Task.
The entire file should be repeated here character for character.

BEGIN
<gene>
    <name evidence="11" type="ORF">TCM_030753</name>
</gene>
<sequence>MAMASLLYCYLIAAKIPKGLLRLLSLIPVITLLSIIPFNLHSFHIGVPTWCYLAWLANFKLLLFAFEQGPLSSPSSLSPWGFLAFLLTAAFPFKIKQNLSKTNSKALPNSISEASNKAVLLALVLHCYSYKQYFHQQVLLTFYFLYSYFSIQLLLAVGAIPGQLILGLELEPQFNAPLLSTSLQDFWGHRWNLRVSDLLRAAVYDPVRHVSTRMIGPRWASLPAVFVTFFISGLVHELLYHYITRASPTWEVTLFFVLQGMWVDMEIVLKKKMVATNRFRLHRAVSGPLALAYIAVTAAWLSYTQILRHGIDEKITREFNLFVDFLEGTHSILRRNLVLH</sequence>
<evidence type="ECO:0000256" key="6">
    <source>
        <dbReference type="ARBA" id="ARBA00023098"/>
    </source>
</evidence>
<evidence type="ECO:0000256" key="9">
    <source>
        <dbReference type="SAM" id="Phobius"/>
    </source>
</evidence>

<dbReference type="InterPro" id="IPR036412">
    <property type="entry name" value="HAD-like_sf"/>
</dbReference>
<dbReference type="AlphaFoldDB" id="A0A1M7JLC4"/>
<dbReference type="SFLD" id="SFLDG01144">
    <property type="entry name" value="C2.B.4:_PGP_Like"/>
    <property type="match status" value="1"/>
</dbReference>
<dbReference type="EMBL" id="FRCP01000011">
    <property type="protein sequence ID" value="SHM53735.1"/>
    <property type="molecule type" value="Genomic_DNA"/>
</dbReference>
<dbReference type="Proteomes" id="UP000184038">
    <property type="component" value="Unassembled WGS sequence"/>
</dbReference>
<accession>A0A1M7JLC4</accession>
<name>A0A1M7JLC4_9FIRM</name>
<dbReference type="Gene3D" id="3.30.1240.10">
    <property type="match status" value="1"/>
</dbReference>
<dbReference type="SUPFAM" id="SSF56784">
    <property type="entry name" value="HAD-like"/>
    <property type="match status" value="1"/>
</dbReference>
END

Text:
<gene>
    <name evidence="11" type="ORF">TCM_030753</name>
</gene>
<sequence>MAMASLLYCYLIAAKIPKGLLRLLSLIPVITLLSIIPFNLHSFHIGVPTWCYLAWLANFKLLLFAFEQGPLSSPSSLSPWGFLAFLLTAAFPFKIKQNLSKTNSKALPNSISEASNKAVLLALVLHCYSYKQYFHQQVLLTFYFLYSYFSIQLLLAVGAIPGQLILGLELEPQFNAPLLSTSLQDFWGHRWNLRVSDLLRAAVYDPVRHVSTRMIGPRWASLPAVFVTFFISGLVHELLYHYITRASPTWEVTLFFVLQGMWVDMEIVLKKKMVATNRFRLHRAVSGPLALAYIAVTAAWLSYTQILRHGIDEKITREFNLFVDFLEGTHSILRRNLVLH</sequence>
<evidence type="ECO:0000256" key="6">
    <source>
        <dbReference type="ARBA" id="ARBA00023098"/>
    </source>
</evidence>
<evidence type="ECO:0000256" key="9">
    <source>
        <dbReference type="SAM" id="Phobius"/>
    </source>
</evidence>

<dbReference type="InterPro" id="IPR036412">
    <property type="entry name" value="HAD-like_sf"/>
</dbReference>
<dbReference type="AlphaFoldDB" id="A0A1M7JLC4"/>
<dbReference type="SFLD" id="SFLDG01144">
    <property type="entry name" value="C2.B.4:_PGP_Like"/>
    <property type="match status" value="1"/>
</dbReference>
<dbReference type="EMBL" id="FRCP01000011">
    <property type="protein sequence ID" value="SHM53735.1"/>
    <property type="molecule type" value="Genomic_DNA"/>
</dbReference>
<dbReference type="Proteomes" id="UP000184038">
    <property type="component" value="Unassembled WGS sequence"/>
</dbReference>
<accession>A0A1M7JLC4</accession>
<name>A0A1M7JLC4_9FIRM</name>
<dbReference type="Gene3D" id="3.30.1240.10">
    <property type="match status" value="1"/>
</dbReference>
<dbReference type="SUPFAM" id="SSF56784">
    <property type="entry name" value="HAD-like"/>
    <property type="match status" value="1"/>
</dbReference>